Deputy Martin Kenny
Martin Kenny TD said today that he is deeply disappointed with the tourism part of the so-called stimulus from government, announced yesterday.
Deputy Kenny said: “How could you not be deeply disappointed? Like the quarter of a million people who work in tourism and hospitality around the country, I had hopes that in this, at least, the government would not let us down.
“We in Sinn Féin put forward a staycation voucher scheme which would give people €200 and with a €100 voucher for each child to spend on a holiday in Ireland. It would have given people a bit of a boost in these difficult times and helped get people in the hospitality and tourism industries back to work.
“Instead, the government has given us a scheme which excludes people who don’t earn enough to pay tax, people who lost their jobs in the crisis, pensioners, carers and such.
“We hope our children will be back at school in the Autumn, but the government scheme doesn’t even start until October and even then, you could be ordering a meal in a restaurant, but not getting the tax back on it, while a high-earner at the next table could eat the same but get the 20% back, but, not until the next tax year!
“It is another example of the government having no idea of the reality of people’s lives or how people struggle to make ends meet. Really, getting your tax back on it in maybe 18 months is designed for people who have accountants, not your average pensioner or worker on the minimum wage.
“The Sinn Féin proposal would have cost €860 million and it would have benefited the sector and given working people a bit of a break.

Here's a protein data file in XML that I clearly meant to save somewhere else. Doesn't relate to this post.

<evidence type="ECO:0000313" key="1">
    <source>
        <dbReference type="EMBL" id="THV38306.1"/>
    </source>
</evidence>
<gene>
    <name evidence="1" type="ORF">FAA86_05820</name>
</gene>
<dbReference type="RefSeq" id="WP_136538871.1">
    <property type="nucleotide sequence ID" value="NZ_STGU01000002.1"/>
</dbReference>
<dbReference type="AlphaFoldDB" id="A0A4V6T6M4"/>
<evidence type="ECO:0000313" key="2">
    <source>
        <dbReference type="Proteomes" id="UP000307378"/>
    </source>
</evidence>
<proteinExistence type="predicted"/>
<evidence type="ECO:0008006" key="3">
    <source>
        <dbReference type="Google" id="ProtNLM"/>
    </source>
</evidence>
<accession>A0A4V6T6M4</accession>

“Tourism needed a VAT reduction from 13.5% to 9% - that would have helped keep businesses afloat. It is a total missed opportunity. Our VAT proposal to help tourism and hospitality would have cost €180m.
“The grant scheme for small businesses is another disappointment. It is increasing grants from €250 to €550 million, a drop in the ocean. Micheál Martin went off to Brussels last weekend and looked for grants over debt and then he comes home and introduces a debt over grant scheme at the rate of four to one. Businesses can’t handle more debt.
“Our proposal was a grant package of €1.7 billion, like they did in Germany and other countries and it is what Irish business needs now, not more debt.
"The measure to start cutting Pandemic Unemployment Payments by between €50 and €100 a week from August is far from a stimulus to get money moving around the economy again.
“It is all one big disappointment.”